• Scrub clearance from banks and other areas
• Buddleia coppicing in selected locations

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Ranger Report Winter 2008

Ditch dredging works, October 2007
Date: 12/02/2008
The autumn and winter months leading up to February have seen several areas of the nature reserve, change significantly. Most notably the meadow and the Leighside Pond area. Ditch dredging along Chilly Brook and along the northern boundary of the meadows, took place in October. This involved re-profiling the ditches, creating gently sloping sides along one side of the ditch, and removing many years of silt. Several new “scrapes” (shallow pond like areas) were created throughout Chilly Brook, to help vegetation colonisation. At the same time, a fence was moved from the ditches, to allow cattle to graze the margins during the summer.
The final stage of this work will be to plough the “spoil” area in March where the dredged arisings were deposited, and seeding with wild grass seeds.
The ditches are now full of water and looking very healthy.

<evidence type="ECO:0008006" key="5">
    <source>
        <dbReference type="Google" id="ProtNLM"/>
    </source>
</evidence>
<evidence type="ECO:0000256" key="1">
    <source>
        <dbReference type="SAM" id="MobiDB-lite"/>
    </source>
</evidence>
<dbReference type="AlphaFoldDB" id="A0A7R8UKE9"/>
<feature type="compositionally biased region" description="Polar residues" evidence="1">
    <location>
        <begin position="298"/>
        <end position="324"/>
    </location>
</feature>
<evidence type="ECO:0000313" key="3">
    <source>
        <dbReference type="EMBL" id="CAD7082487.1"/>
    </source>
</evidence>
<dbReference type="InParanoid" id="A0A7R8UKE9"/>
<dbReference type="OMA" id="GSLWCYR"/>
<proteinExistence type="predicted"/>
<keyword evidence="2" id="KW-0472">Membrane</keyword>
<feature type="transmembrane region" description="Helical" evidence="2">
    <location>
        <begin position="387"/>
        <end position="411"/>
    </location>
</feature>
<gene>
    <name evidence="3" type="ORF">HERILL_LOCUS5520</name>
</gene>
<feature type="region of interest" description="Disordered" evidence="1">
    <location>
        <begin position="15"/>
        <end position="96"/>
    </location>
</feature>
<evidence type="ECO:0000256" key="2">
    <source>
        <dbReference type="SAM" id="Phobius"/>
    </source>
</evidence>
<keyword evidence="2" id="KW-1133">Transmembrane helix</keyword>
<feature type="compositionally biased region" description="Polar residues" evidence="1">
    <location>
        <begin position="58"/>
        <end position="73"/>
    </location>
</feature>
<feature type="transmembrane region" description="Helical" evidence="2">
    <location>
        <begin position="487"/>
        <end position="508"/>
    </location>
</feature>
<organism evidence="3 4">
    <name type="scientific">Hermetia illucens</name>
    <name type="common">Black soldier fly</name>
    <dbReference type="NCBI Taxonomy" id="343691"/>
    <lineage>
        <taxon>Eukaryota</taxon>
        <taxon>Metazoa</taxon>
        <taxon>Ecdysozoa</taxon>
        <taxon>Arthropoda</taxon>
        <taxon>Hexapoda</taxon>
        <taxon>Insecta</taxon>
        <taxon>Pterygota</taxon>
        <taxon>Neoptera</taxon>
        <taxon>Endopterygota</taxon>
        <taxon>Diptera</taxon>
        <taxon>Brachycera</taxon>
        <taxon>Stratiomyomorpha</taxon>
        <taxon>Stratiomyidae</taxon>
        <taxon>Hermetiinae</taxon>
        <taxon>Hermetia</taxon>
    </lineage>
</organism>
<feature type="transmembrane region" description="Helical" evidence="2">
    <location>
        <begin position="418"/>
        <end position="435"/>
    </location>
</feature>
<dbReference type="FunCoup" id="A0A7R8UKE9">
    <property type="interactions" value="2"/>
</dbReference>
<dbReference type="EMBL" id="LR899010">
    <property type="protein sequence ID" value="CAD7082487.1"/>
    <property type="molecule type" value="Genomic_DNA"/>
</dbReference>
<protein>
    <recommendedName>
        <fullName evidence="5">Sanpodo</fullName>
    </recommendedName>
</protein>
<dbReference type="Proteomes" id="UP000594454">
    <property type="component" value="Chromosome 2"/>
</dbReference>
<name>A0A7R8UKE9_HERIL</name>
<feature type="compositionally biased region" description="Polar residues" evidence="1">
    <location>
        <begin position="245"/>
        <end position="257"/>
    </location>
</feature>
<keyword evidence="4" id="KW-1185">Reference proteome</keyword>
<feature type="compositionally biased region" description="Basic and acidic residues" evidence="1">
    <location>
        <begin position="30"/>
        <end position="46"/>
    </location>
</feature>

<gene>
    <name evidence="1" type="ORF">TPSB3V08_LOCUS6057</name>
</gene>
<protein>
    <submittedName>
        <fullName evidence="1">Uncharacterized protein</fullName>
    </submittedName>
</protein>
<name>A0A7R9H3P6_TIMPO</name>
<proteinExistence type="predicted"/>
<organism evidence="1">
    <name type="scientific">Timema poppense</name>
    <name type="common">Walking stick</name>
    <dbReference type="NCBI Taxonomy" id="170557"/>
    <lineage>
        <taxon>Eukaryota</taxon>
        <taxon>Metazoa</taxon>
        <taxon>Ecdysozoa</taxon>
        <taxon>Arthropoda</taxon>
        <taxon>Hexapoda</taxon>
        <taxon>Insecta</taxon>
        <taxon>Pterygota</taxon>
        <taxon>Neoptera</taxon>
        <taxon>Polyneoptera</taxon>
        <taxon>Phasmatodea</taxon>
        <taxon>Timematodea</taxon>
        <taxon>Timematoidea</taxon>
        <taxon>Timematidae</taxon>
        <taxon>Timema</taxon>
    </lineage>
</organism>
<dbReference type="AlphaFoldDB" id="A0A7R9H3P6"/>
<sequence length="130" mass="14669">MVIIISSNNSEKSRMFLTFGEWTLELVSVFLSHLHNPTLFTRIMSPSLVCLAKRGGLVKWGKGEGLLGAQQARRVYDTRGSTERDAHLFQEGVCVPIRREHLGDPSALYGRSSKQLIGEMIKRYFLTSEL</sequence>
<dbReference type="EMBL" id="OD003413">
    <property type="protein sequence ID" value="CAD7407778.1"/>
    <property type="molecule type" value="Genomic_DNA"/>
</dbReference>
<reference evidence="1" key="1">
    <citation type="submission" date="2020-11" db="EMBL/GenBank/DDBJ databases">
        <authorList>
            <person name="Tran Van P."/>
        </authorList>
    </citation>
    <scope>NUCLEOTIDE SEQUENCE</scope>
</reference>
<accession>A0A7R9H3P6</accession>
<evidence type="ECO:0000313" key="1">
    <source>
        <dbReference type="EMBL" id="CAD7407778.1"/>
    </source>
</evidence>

The JMB have also seen their Leighside Pond restoration complete within the woodlands. The pond restoration involved removing many tonnes of silt, resulting in a pond that should now hold water throughout the year.
The JMB have also designed a bridge to span a small ditch next to the pond, which will be installed late February.

Several other repairs have taken place on the site, including to fencing, steps and footpaths. Habitat management throughout the winter has concentrated on removing bramble from ditch margins, and from south and west facing banks within the old sidings areas.

Dan Ross, February 2008.

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Ranger Report August 07

Meadow Minders clearing Leighside Pond
Date: 07/09/2007